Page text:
IC devices having multilayer metal structures often employ a tungsten (W) plug process for interconnection between adjacent layers of metal paths. Typically, such W plugs are formed using chemical vapor deposition techniques that require heating the semiconductor substrate to approximately 450° C. Thus, where an organic dielectric is employed for the interlayer dielectric material, it should retain its integrity at such temperatures. Advantageously, embodiments in accordance with the present invention are designed to have excellent thermal stability and a high Tg. It has been found that incorporation of divalent radicals derived from diarylacetylenes and ethynylated benzophenones, as previously described with respect to Ar1, provide such thermal stability and Tg. Embodiments of the present invention have Tg's in excess of 350° C. and some embodiments have Tg's in excess of 400° C.

It has been found that combination of radicals in accordance with those described for Ar1 and Ar2 when additionally combined with radicals in accordance to those described with respect to Y1 and Y2 form poly(arylene ethers) that retain the performance characteristics described for Ar1 and Ar2. It has also been found that in some embodiments of the present invention, combinations of specific radicals of either Ar1 and Ar2 with other specific radicals of Y1 and Y2 have enhanced performance characteristics with respect to any individual component on its own. Thus embodiments of the present invention have excellent thermal stability, high Tg, high retention of storage modulus, low dielectric constant and gap-filling capability.

It has advantageously been found that pre-reacting Ar1 monomers with one or more Yr monomers alters the final cross-linking distribution of the polymer during the cure process. Thus, such pre-reaction results in an increased concentration of the structural pair Ar1 /Y1 towards the central portion of the polymer rather than the ends of the polymer. Thus poly(arylene ether) polymers with higher thermal stability due to reduced outgassing are provided.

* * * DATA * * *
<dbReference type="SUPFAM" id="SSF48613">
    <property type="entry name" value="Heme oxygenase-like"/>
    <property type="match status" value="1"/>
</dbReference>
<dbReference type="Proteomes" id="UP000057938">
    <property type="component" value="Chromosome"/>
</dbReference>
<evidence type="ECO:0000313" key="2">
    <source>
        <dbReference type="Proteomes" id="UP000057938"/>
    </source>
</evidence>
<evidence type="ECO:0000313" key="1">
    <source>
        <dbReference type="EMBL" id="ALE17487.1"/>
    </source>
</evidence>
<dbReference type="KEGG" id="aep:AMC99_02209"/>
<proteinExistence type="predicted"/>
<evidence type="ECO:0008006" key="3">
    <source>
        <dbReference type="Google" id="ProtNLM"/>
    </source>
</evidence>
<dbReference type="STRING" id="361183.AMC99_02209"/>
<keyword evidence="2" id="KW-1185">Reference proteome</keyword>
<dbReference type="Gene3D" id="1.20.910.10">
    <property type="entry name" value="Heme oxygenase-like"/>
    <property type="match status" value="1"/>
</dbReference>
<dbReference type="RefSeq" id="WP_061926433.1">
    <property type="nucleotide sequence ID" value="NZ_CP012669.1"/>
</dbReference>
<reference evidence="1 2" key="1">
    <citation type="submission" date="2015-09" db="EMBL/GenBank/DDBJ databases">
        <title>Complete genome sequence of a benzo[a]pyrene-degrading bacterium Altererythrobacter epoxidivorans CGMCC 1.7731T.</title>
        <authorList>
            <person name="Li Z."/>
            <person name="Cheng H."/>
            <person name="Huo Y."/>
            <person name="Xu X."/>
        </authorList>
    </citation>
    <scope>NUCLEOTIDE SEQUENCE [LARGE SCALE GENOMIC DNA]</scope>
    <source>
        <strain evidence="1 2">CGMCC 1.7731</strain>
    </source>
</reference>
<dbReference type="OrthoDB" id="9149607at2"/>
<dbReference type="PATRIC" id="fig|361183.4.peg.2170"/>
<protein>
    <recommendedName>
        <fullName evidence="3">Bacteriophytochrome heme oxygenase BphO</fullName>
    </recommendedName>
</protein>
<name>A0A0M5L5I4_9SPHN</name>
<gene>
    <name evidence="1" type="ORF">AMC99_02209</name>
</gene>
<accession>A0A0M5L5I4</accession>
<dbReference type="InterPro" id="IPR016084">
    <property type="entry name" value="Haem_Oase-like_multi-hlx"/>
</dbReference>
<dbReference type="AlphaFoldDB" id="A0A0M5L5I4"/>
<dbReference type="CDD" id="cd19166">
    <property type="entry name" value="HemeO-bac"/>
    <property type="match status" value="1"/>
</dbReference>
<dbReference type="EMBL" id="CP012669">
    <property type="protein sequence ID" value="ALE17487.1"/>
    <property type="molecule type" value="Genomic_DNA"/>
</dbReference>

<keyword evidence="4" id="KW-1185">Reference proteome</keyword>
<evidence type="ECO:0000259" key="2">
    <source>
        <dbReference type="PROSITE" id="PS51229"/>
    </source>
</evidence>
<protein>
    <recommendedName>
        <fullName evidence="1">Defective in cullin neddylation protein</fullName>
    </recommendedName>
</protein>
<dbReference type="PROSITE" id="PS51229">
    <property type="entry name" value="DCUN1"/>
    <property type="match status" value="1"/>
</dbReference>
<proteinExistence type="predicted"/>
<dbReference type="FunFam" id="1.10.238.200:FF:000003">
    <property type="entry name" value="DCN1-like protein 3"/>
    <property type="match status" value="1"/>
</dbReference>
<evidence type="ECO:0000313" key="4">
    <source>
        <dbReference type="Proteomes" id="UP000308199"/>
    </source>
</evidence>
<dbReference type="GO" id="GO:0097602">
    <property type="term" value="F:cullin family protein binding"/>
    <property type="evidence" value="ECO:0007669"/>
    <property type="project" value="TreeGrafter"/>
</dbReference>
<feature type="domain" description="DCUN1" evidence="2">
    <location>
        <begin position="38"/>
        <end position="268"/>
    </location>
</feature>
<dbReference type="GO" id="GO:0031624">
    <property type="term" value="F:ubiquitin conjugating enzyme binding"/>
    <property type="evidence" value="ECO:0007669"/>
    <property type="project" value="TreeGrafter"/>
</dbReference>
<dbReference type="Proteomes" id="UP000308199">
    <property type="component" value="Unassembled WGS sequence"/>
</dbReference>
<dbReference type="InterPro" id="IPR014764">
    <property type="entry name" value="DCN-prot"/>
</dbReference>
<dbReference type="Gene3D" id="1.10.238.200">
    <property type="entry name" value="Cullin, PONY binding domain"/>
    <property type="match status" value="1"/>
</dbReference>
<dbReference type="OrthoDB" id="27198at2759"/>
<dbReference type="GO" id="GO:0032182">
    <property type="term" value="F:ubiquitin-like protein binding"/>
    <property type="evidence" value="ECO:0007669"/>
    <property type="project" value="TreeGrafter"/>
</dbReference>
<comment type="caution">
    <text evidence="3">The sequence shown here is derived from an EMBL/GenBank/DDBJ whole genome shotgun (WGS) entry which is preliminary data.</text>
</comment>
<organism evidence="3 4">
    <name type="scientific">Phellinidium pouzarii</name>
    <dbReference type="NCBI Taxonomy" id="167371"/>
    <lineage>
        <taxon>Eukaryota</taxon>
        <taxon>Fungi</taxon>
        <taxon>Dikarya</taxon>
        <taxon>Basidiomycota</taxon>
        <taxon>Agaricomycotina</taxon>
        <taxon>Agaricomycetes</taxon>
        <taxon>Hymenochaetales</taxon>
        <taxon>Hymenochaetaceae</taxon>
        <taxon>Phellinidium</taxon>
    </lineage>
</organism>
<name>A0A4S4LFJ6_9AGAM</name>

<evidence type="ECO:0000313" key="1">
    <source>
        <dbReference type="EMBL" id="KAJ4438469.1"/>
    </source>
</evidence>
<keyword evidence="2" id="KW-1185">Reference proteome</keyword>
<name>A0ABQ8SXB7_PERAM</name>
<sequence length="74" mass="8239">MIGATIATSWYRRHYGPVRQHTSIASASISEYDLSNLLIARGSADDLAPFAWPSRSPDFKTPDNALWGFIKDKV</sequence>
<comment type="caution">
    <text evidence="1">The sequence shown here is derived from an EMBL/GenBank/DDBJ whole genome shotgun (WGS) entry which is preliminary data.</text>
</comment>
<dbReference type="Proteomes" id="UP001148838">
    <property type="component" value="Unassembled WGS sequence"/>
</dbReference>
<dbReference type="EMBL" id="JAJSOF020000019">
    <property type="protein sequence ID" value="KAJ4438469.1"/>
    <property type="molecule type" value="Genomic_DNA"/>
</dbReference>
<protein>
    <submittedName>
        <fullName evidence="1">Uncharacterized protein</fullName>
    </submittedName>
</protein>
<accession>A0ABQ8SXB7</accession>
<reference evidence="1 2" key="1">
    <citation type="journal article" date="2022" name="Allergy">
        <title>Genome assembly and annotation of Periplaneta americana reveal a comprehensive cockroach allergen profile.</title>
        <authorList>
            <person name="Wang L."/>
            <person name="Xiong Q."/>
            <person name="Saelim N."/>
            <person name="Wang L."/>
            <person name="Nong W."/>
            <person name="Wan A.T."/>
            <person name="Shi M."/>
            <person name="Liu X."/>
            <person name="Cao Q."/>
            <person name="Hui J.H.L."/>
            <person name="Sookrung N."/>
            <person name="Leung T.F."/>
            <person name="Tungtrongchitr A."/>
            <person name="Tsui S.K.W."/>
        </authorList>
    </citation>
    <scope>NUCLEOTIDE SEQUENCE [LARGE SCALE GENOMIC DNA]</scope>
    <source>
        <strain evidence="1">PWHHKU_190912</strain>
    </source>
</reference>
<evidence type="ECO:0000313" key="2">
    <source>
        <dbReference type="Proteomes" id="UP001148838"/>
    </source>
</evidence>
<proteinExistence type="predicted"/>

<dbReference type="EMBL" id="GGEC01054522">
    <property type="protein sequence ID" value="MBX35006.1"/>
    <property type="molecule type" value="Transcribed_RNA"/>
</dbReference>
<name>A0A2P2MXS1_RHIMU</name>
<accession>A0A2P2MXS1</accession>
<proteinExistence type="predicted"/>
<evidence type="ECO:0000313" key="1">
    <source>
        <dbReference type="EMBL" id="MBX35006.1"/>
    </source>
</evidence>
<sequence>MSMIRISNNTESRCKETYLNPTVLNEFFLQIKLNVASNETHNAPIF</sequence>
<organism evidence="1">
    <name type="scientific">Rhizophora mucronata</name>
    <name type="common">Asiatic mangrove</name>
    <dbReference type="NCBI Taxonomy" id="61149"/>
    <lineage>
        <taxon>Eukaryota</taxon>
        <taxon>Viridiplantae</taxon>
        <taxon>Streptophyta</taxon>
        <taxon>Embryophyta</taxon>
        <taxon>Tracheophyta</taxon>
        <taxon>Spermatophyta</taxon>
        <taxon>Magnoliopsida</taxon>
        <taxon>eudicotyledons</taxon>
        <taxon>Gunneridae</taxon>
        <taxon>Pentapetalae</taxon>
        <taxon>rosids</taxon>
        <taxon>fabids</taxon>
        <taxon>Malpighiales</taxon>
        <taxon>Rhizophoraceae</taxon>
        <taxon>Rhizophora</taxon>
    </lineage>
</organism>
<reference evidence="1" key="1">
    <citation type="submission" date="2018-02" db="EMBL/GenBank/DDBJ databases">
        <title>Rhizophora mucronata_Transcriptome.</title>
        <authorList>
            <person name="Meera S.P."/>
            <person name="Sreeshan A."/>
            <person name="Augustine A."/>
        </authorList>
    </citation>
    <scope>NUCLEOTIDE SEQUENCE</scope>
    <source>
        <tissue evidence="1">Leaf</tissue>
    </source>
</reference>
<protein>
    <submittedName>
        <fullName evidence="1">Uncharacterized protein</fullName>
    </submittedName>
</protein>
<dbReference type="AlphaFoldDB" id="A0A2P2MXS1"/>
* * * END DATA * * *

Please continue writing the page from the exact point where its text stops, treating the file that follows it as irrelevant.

It has been found that incorporation of flexible moieties, such as ether linkages between adjacent radicals, and carbonyl groups within the radicals themselves, provide both flexibility to the resulting poly(arylene ether). In addition, the ether and carbonyl moieties provide coupling sites that result in excellent adhesion to typical semiconductor surfaces. Thus embodiments in accordance with the present invention do not require adhesion promoters for bonding. Such embodiments provide adhesion in excess of 8 ksi (thousands of pounds per square inch) to typical semiconductor surfaces, e.g. comprising silicon, silicon oxide, aluminum and the like.

It has also advantageously been found that the above described flexible moieties additionally provide for unexpectedly low viscosities and enhanced flow characteristics. Thus, embodiments of the present invention provide excellent planarization capability for IC devices. Often, no other planarization technique need be employed, for example, chemical mechanical polishing (CMP). However, where such CMP polishing is desired, for example, in conventional subtractive aluminum process and the alternative damascene/dual damascene processing, embodiments of the present invention provide the hardness necessary to enable such CMP processes.

The advantages of embodiments of the present invention are evidenced by, among other things, the excellent thermal behavior exhibited. It is seen that the weight loss of typical poly(arylene ether) films, in accordance with the present invention, is less than 1% after 90 minutes at 450° C.